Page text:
Here are a few Short Takes worth sharing:
Sex Bias Case Ends With Huge Punitive Damages Award
The drug maker Novartis was hit with $250 million in punitive damages last week because of discrimination against thousands of female sales representatives. Issues involved discrimination in pay, promotion and pregnancy. The punitive damages award represented 2.6 of the company’s 2009 $9.5 billion revenue. Earlier in the week, the jury awarded $3.3 million dollars in compensatory damages to 12 of the women who testified. The case is reported to be the largest discrimination verdict ever.
Complaints were filed against MX Energy, a Connecticut natural gas retailer, under Title II of Genetic Information Nondiscrimination Act of 2008 (GINA), which prohibits genetic information discrimination in employment. The new federal law took effect on November 21, 2009.
GINA prohibits discrimination against employees or applicants because of genetic information. GINA also restricts acquisition of genetic information by employers and other entities covered by Title II, and strictly limits the disclosure of genetic information.
The charging party Pamela Fink, claims that her employer fired her, despite years of glowing evaluations, after learning she tested positive for the breast cancer gene. Fink filed complaints against her employer with the Connecticut Commission on Human Rights and Opportunitiesand the federal Equal Employment Opportunity Commission. About 90 GINA-related complaints have been filed nationwide since the law went into effect. This should be an interesting case to follow. For more about genetic discrimination, read here.
Rights Of Undocumented Workers
With all the talk about illegal immigration, one might wonder what the rights are of the over eight million undocumented workers in this country. Carolina Nunez, a law professor at Brigham Young University’s Reuben Clark Law School, wrote an interesting article about the topic which you can read here. The piece appeared in the Spring 2010 issue of the Clark Memorandum, a publication of BYU’s J. Reuben Clark Law School.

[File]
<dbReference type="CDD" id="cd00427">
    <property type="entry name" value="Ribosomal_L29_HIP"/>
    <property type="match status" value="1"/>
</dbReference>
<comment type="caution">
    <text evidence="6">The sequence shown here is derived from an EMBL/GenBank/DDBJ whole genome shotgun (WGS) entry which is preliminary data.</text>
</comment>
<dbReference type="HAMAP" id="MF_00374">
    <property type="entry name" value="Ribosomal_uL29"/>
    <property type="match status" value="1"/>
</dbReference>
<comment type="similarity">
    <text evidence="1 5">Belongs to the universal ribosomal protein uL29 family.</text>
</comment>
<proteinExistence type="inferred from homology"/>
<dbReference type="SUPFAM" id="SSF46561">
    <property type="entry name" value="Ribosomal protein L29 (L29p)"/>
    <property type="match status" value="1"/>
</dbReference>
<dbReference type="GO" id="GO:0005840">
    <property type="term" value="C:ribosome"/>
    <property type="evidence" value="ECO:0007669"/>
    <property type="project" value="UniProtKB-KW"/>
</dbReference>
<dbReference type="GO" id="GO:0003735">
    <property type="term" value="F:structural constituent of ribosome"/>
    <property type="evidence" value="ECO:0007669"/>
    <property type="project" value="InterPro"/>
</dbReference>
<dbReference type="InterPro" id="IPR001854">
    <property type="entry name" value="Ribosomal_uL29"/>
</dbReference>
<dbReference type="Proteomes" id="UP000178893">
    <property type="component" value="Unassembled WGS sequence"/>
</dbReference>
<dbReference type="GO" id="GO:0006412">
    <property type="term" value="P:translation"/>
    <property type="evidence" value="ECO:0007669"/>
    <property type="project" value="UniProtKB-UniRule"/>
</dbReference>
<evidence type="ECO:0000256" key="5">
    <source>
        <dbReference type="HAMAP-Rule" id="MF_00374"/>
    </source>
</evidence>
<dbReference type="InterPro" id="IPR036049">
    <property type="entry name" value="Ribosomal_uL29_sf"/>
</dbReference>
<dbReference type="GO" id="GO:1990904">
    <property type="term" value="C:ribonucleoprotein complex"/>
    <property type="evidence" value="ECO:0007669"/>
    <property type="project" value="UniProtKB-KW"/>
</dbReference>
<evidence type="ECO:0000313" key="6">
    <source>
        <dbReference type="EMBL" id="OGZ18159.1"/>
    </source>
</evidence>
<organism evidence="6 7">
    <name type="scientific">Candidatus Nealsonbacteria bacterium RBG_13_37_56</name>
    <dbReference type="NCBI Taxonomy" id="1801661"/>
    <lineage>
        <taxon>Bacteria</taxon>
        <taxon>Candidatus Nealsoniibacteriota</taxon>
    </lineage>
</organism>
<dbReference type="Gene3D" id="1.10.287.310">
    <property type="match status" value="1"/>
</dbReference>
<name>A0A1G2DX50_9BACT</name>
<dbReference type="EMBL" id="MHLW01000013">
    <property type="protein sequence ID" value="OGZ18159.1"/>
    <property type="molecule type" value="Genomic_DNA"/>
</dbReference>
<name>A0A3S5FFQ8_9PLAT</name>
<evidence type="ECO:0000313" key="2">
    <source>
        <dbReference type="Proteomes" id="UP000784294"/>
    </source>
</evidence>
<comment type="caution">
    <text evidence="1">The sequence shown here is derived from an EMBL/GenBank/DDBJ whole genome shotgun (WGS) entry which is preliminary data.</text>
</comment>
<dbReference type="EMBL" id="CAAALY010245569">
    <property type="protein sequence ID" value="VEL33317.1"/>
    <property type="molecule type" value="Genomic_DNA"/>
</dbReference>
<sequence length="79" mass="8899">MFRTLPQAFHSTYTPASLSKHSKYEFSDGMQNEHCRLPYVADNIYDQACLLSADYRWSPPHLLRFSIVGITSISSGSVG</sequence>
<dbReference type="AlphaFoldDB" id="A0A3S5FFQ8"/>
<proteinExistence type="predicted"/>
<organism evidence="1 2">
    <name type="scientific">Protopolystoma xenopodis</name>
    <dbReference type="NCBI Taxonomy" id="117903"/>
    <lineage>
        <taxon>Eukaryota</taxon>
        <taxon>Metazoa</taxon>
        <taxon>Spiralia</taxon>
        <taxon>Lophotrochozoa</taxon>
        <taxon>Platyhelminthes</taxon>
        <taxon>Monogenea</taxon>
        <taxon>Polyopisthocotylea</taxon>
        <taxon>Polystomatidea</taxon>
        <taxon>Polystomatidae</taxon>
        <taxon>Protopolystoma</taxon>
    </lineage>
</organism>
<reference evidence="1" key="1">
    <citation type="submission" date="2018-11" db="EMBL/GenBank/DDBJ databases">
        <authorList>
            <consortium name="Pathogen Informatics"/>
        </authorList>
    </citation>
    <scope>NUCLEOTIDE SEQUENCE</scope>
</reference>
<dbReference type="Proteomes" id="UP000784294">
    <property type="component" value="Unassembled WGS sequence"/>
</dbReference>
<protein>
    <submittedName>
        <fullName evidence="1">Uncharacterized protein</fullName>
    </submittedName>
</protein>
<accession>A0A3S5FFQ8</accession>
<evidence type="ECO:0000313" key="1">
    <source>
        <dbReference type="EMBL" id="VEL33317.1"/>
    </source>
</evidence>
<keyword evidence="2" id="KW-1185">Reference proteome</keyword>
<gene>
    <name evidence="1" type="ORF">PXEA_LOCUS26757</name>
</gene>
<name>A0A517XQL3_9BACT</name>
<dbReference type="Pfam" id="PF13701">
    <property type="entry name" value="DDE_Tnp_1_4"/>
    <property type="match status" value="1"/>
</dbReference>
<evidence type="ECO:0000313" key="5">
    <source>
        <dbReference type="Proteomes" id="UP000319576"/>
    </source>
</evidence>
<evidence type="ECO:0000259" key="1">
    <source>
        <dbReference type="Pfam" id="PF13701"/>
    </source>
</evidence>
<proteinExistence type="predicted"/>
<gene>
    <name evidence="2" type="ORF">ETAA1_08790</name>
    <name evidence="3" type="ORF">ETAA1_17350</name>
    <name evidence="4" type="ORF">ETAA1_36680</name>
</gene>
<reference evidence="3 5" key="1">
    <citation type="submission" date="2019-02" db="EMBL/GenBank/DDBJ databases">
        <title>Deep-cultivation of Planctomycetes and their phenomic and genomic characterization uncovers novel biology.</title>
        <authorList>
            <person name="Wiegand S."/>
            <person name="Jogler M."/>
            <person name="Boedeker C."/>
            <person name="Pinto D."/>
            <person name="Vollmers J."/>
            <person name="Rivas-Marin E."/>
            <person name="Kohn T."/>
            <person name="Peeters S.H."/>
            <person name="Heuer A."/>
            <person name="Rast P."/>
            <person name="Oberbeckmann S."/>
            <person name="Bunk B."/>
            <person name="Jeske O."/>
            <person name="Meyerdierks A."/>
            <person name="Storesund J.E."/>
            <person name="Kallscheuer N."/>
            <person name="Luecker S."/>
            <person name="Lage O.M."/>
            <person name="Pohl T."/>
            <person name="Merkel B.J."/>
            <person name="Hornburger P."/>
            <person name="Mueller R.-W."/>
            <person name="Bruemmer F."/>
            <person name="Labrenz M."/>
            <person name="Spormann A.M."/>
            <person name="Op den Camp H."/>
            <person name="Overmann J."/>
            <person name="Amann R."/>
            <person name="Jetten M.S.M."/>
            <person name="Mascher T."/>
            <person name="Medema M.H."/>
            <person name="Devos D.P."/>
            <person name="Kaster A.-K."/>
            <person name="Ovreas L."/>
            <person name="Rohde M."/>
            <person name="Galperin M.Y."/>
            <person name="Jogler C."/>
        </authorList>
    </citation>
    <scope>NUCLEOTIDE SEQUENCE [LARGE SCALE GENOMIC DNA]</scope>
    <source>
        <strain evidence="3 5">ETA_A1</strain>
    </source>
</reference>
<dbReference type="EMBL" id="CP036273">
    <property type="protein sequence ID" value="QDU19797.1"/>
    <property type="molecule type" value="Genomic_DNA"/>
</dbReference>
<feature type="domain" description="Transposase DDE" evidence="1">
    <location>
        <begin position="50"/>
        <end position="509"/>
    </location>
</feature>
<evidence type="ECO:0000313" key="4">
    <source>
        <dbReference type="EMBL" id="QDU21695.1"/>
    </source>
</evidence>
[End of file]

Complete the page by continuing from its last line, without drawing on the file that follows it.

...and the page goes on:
Should undocumented workers enjoy the same workplace protections that authorized workers enjoy? When and how much should immigration status matter? Does being here count for anything? It is no surprise that the answers are less than clear.
Recent Cases Of Interest From The Circuits
Plaintiff Wins FMLA Appeal: In Goelzer v. Sheboygan County, Wisconsin Dorothy Goelzer was fired from her administrative job with the county government after 20 years. Her supervisor told her about the termination decision two weeks before she was scheduled to begin two months of leave under the Family and Medical Leave Act.
Goelzer had taken a significant amount of authorized FMLA during the four preceding years to deal with her own health issues as well as those of her husband and mother. The defendants claimed she was fired because they wanted to hire someone with a “greater skill set.” The district court granted judgment against Goelzer.
The Seventh Circuit Court of Appeals reversed this month stating that comments suggesting frustration with her use of leave, Goelzer’s favorable performance reviews, and the timing of her termination could lead a jury to conclude that Goelzer was fired because she exercised her right to take FMLA. This is a very good case for those who are claiming an interference or retaliation claim under the FMLA.
Employers Liable For Third Party Harassment: In Beckford v. Department of Corrections, Melanie Beckford, and thirteen other female employees, claimed that the Florida Department of Corrections failed to remedy the sexually offensive conduct of inmates — including the frequent use of gender-specific abusive language and pervasive gunning, the notorious practice of inmates openly masturbating toward female staff. The jury found in favor the plaintiffs and awarded each $45,000 in damages.
The Department appealed and contended that it could not be liable under Title VII unless its staff actively encouraged or participated in the harassment. The Eleventh Circuit affirmed the verdict and concluded that the jury was entitled to find the Department liable because it unreasonably failed to remedy the sexual harassment by its inmates. The Court said:
It is well established that employers may be liable for failing to remedy the harassment of employees by third parties who create a hostile environment. …It makes no difference whether the person whose acts are complained of is an employee, an independent contractor, or for that matter a customer.
Employees are often harassed at work by individuals who are not employees. This case, which holds that employers are liable for harassment by third parties, is an important affirmation of this particular aspect of employer liability under Title VII.